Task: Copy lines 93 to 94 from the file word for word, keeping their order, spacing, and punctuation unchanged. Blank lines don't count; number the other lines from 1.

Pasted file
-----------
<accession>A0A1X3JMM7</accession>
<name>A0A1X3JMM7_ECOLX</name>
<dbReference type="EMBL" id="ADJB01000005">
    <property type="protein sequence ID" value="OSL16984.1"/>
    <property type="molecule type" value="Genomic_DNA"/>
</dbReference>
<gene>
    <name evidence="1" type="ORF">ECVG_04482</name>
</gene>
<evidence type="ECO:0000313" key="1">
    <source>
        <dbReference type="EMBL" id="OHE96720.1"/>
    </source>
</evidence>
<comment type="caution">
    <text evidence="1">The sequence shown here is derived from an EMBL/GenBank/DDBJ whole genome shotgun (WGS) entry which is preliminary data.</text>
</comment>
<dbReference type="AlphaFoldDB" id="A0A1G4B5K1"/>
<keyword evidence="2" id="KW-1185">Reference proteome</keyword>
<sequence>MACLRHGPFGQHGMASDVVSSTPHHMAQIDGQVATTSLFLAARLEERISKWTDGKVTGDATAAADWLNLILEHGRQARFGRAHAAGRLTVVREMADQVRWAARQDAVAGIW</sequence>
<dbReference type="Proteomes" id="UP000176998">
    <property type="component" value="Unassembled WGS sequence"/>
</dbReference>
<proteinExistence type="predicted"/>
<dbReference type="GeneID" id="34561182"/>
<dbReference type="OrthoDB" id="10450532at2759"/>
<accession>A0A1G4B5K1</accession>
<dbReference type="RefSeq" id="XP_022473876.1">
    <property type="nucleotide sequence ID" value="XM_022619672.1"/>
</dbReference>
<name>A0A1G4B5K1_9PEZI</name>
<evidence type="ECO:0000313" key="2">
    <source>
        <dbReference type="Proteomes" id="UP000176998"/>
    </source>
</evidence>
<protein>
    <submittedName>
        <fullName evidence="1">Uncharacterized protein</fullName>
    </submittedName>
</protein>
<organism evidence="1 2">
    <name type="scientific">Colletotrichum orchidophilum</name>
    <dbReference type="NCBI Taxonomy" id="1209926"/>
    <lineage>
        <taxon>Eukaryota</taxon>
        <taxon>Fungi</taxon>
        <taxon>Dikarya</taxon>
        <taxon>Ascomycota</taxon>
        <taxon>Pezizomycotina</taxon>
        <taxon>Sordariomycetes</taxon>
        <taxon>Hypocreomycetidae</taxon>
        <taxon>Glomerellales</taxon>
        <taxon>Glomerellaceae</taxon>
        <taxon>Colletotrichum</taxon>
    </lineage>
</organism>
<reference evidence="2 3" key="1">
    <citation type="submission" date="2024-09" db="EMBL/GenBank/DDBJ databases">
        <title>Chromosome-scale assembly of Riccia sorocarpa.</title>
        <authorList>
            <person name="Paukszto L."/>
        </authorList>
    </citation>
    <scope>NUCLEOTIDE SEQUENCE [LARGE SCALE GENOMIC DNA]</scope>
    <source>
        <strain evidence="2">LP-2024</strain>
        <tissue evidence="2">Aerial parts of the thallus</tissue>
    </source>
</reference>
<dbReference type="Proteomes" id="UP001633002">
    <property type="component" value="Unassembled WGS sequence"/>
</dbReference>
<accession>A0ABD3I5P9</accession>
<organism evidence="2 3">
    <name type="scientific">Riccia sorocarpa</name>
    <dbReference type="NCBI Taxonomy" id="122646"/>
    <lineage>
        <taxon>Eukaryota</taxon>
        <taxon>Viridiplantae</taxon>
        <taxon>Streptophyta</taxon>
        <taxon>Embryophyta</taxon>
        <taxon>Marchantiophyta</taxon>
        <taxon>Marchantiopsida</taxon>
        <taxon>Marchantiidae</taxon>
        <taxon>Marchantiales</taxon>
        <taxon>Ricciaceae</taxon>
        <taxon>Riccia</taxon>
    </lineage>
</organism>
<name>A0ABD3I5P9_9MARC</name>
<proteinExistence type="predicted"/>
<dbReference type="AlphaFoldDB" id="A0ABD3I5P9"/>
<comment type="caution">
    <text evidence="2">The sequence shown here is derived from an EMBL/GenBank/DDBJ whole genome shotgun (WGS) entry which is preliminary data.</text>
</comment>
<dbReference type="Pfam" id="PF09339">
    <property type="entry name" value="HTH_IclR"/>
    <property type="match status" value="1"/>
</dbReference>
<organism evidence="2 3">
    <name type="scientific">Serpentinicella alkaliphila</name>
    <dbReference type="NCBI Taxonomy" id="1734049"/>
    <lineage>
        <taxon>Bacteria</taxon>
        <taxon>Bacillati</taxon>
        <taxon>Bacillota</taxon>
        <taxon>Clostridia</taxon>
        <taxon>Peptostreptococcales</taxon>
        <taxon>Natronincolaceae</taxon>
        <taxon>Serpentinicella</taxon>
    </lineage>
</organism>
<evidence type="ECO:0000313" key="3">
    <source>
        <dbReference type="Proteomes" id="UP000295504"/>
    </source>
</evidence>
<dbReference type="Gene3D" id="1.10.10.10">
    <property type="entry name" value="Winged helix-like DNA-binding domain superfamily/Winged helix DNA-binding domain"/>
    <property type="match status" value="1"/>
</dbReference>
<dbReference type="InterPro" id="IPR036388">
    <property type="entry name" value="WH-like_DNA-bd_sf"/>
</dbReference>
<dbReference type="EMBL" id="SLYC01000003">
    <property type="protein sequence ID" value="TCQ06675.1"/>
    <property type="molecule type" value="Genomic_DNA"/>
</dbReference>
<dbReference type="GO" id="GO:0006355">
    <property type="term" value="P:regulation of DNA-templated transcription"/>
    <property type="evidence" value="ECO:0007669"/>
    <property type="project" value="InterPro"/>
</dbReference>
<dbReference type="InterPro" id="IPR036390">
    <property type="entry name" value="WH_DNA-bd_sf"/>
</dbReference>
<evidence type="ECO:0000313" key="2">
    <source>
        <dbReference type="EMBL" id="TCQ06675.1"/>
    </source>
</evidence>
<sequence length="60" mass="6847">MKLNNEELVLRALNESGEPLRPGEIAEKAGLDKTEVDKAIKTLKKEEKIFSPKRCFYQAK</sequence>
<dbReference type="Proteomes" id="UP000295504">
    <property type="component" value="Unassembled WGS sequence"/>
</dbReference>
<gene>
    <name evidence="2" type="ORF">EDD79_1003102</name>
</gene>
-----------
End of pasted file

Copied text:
<dbReference type="AlphaFoldDB" id="A0ABD3I5P9"/>
<comment type="caution">